Rare Views of Sagamore Hill Displayed at Theodore Roosevelt Building in Mineola

For one time publication in the Long Island Press. All other uses must be with my prior written permission. Contact www.xiomaro.com
The death bed of Teddy Roosevelt, our 26th president, in the master bedroom at Sagamore Hill before the mansion’s multi-million dollar renovation. (Photo credit: Xiomaro)

Thanks to a special arrangement with the U.S. National Park Service, Long Island-based photographer Xiomaro got an unusual look inside Sagamore Hill, President Theodore Roosevelt’s historic home in Oyster Bay, as it was about to undergo its multi-million-dollar renovation. He was given free rein to photograph these rooms stripped bare of many of the most significant items belonging to the 26th president and his family that generations of tourists have grown accustomed to seeing there.

The result is a provocative exhibition called “Theodore Roosevelt’s Sagamore Hill: The ‘Unseen’ Summer White House,” featuring more than 40 large, color photographs that will be shown for two weeks at the Theodore Roosevelt Executive and Legislative Building in Mineola from Oct 13-Oct. 23, where TR himself laid the cornerstone in 1900 when he was then governor of New York.

This special show grew out of a collaboration with Nassau County Comptroller George Maragos, County Executive Ed Mangano and the National Park Service’s Sagamore Hill National Historic Site, which had commissioned Xiomara to photograph the rooms in their original condition before the $10-million restoration kicked into full gear, closing the house for three years.

“When everything’s removed it’s like a whole different experience,” said Xio (pronounced “See-oh). “Even when you remove the contents there is still something about the occupants imprinted within the rooms.”

He didn’t want to produce a straight documentary record of the before and after but impart something more evocative and nuanced.

“The easiest thing for me to do would be to focus on TR himself, since he’s such a larger than life personality,” he told the Press. “I chose to have the photographs convey something about the entire household that would include the first lady, the children, and even the servants.”

One shot he took shows the letter E carved crudely into the doorjamb of the library where TR had his study. “It was carved there by Archie,” said Xio, referring to one of TR’s sons. “He did it to get his sister Edith into trouble because they would think that she did it!”

Before photographing Sagamore Hill, Xiomara had done a similar project for the U.S. National Park Service at the Weir Farm National Historic Site in Wilton, Conn., where one of the founders of American Impressionism, Julian Alden Weir, had lived for 37 years. His homestead was getting a much-needed restoration for the first time in more than a hundred years. Park officials at Sagamore Hill saw what he’d done at the Weir site and wanted him to take the same approach. But he had to act fast.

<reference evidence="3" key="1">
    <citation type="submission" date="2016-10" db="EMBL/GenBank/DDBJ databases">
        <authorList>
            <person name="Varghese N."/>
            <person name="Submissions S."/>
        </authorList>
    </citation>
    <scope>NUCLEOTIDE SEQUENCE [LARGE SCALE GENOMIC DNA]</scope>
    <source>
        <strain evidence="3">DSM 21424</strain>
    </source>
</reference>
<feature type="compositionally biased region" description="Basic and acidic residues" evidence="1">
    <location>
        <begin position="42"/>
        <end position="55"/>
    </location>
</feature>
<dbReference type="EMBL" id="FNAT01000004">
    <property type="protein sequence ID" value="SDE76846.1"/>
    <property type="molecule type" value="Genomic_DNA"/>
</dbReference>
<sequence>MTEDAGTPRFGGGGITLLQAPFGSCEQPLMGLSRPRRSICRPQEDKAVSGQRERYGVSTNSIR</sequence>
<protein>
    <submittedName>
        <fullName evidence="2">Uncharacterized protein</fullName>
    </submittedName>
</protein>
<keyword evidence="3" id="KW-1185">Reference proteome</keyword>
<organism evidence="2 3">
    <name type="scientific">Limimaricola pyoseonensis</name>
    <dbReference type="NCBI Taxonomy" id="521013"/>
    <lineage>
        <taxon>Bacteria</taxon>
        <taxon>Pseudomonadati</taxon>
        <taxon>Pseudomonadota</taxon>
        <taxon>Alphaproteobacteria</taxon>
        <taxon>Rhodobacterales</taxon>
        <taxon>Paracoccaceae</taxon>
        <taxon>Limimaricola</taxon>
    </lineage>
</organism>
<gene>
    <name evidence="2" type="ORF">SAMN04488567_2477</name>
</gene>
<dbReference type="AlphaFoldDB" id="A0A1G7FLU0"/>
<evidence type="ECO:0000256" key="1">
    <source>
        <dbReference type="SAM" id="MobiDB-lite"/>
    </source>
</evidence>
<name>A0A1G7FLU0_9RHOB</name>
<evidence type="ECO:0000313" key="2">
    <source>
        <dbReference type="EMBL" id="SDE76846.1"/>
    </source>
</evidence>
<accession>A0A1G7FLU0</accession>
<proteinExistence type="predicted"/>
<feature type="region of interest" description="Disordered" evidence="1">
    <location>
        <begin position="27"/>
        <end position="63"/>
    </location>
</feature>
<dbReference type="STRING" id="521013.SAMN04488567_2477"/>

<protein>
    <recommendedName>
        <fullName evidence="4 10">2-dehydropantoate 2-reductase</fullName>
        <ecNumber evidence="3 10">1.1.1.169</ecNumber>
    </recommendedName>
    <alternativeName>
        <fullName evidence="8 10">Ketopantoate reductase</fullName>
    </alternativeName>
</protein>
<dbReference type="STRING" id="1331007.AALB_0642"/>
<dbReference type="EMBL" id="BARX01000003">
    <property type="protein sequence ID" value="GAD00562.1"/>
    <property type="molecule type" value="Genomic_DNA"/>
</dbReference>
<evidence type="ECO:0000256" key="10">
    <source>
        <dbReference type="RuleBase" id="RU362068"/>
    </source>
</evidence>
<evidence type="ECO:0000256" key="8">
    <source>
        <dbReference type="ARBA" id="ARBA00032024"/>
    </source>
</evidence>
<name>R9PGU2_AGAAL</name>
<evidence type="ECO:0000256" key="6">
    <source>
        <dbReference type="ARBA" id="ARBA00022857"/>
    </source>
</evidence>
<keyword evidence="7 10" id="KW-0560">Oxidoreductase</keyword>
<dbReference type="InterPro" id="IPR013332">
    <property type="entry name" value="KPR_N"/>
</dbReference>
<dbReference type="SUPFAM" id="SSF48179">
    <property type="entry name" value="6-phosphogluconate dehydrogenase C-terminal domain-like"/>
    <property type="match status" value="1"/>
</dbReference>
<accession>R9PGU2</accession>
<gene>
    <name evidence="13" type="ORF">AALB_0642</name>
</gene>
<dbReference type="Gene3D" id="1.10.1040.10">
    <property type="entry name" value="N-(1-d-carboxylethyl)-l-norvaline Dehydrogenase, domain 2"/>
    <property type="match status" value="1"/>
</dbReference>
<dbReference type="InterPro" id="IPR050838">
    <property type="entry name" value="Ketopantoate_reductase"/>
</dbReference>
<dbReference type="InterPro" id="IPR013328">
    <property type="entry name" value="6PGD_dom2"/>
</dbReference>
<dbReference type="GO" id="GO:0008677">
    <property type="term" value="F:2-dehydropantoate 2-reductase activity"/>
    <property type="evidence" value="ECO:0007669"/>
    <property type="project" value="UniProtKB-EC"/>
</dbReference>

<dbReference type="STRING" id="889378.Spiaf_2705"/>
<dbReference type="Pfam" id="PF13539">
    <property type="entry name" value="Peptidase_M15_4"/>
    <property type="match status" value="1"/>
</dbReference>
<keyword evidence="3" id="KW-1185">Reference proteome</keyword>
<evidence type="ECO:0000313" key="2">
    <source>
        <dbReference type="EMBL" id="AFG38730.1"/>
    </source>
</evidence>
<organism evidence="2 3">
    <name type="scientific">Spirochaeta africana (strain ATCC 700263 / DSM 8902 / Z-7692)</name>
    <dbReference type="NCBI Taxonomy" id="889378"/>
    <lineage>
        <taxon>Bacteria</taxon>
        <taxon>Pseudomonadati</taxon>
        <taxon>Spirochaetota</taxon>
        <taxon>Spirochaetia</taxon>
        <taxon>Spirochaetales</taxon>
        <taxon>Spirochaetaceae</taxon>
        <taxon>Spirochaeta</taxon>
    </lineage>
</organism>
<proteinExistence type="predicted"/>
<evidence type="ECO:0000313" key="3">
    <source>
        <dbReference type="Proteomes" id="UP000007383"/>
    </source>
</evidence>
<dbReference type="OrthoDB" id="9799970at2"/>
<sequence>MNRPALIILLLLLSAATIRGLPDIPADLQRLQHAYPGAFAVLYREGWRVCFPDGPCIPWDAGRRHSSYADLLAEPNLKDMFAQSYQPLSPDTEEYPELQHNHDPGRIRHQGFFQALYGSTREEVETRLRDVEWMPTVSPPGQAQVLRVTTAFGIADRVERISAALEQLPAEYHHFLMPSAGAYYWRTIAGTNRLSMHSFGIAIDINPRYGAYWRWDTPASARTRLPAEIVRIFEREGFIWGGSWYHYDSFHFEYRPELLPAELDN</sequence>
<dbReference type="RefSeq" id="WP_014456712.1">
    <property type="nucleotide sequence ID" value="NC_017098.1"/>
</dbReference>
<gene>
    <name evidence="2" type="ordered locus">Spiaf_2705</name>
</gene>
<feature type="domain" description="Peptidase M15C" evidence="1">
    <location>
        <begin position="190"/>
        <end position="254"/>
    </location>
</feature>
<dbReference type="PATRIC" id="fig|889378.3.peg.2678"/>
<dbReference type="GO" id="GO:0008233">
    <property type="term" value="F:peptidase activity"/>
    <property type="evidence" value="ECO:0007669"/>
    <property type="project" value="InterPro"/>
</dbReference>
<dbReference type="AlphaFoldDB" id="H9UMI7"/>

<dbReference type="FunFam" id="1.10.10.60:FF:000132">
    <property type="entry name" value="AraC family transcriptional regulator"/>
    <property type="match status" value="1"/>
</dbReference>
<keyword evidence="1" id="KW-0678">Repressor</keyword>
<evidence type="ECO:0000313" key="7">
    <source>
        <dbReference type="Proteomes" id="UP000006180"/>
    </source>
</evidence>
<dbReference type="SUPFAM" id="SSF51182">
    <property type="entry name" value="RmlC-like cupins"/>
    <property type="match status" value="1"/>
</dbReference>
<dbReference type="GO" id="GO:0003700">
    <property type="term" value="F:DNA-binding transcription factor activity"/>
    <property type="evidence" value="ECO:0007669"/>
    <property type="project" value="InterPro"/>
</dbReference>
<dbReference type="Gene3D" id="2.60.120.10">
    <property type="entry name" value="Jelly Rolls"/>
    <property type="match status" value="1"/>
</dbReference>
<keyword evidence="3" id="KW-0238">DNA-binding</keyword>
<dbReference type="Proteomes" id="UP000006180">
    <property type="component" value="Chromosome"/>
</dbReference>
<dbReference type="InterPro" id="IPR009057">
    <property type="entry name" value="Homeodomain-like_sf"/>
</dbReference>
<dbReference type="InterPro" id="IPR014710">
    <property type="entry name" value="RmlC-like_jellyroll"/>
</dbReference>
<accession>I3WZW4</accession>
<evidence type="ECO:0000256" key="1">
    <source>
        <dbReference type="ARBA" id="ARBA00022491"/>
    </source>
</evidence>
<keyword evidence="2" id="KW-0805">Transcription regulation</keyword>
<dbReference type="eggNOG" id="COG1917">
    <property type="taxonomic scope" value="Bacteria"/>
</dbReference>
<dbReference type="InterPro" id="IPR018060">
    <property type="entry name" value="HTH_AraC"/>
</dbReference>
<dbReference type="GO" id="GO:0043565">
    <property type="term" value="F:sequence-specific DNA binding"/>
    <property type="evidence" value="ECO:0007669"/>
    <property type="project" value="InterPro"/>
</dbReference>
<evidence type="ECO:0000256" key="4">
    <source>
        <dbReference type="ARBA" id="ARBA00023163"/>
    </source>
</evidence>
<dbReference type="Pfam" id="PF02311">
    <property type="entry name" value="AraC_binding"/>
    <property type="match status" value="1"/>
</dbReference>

“They had already started to board up some of the fireplaces and I wanted to photograph that,” he said.

And so it came to be one cold wintery afternoon in 2012 that he found himself upstairs at the mansion “alone with TR’s deathbed at the end of the day,” he recalled recently, saying the experience of being in that room as the sun was setting and shooting the same bed where the president had died in 1919 gave him the heebie-jeebies. “I did feel that sense of a presence in my mind, and that’s what I was trying to get across.”

That photo was included in the exhibit’s debut at the Oyster Bay Historical Society in 2013 and shown a year later at the Theodore Roosevelt Gallery in the Pusey Library at Harvard University, which has a collection of TR’s papers. There TR’s great-grandson, Tweed Roosevelt, asked Xio to take a photograph of the restored bedroom from the same angle for a special commemorative edition of The Theodore Roosevelt Association Journal, which was already going to feature Xio’s essays and photos.

So in July Xio was able to retake the photo from the same angle about 15 minutes before the public was allowed into the fully restored Sagamore Hill.

“It’s really interesting to see the difference in color because in the morning it’s bluer,” he said. At the official re-opening, he ran into Maragos, whom he’d met earlier this year in Mineola when the comptroller was hosting an art show, “Women of the World,” and he’d been one of the judges of the entries.

“I reminded him that we’d met, and I said that I wanted to do this exhibit,” said Xio. “He gave me his card and told me to email him. That same day, within 45 minutes, one of his staff got back to me and they were right on it.”

“I am proud to have another opportunity to showcase our local artists,” Comptroller Maragos said in a statement. “Xio is a gifted artist who has created a remarkable photographic exhibit. I encourage everyone to make time to see these historic images while they can.”

The public is invited to the free exhibit opening reception on October 13 at 6:00 pm at the Mineola legislative building, and a free photo e-Book is available for download at www.xiomaro.com.

Currently, Xio is working on a year-long project for the U.S. National Park Service that involves photographing the Otis Pike Wilderness Dunes at the National Seashore on Fire Island, the only federally designated wilderness area in New York.

“A lot of people don’t know about it,” said Xio, describing the 2.2 pristine acres on the barrier island named after Long Island’s former Congressman.

Making unfamiliar things known and showing familiar things in unfamiliar ways sums up Xio’s artistic approach. “Not everybody is as into history as I am,” said Xio, but he’s hoping that the Mineola exhibit will motivate viewers to take the trip to Sagamore Hill and see it for themselves.